A newsfeed from the Science and Development Network brought me to this article on science spending. The article is based on the UNESCO Science Report 2005. We have heard a lot of talk about how Asia is catching up with Europe in terms of spending on R&D and Science. In the case of science spending, Asia has already overtaken Europe, mainly due to China’s increase in spending on science.
It says that from 1997 to 2002, Asian funding from public and private sources rose by four per cent, enabling Asia to account for 32 per cent of global research spending. In those five years, China’s share of global spending more than doubled, from four to nine per cent. Meanwhile, the Latin America and the Caribbean region’s share of the global total fell from 3.1 per cent to 2.6 per cent. Arab countries in the Middle East and North Africa contributed just 0.1 per cent of the global total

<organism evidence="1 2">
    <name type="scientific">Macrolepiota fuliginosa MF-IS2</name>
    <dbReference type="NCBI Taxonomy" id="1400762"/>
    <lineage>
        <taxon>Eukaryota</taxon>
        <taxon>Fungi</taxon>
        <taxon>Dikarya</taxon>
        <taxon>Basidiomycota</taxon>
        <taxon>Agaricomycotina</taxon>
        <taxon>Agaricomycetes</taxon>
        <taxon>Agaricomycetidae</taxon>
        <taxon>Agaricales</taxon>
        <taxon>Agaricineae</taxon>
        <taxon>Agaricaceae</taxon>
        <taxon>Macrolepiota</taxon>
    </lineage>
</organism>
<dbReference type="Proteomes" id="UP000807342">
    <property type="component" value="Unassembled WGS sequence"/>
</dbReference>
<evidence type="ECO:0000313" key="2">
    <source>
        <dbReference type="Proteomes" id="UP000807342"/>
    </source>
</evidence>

But what probably surprised me more were the figures on the spending per researcher. This number is very low for the Asian states of the former Soviet Union: US$ 8,900. The average spending per researcher in OECD countries is US$ 191,900, while for the United States this is US$ 230,000 and for the EU the number is US$177,000. Most surprising are the countries that spend most per researcher:
1. Israel US$ 661,000
2. South Africa US$ 357,600
3. Brazil US$ 238,000
I can image that the high numbers in Israel (and in the US) are somehow related to military spending (this table shows that Israel and the US also rank 1st and 2nd in gross expenditure on R&D per inhabitant: 922 resp. 1005 US$ per inhabitant). But why do Brazil and especially South Africa spent so much money per researcher?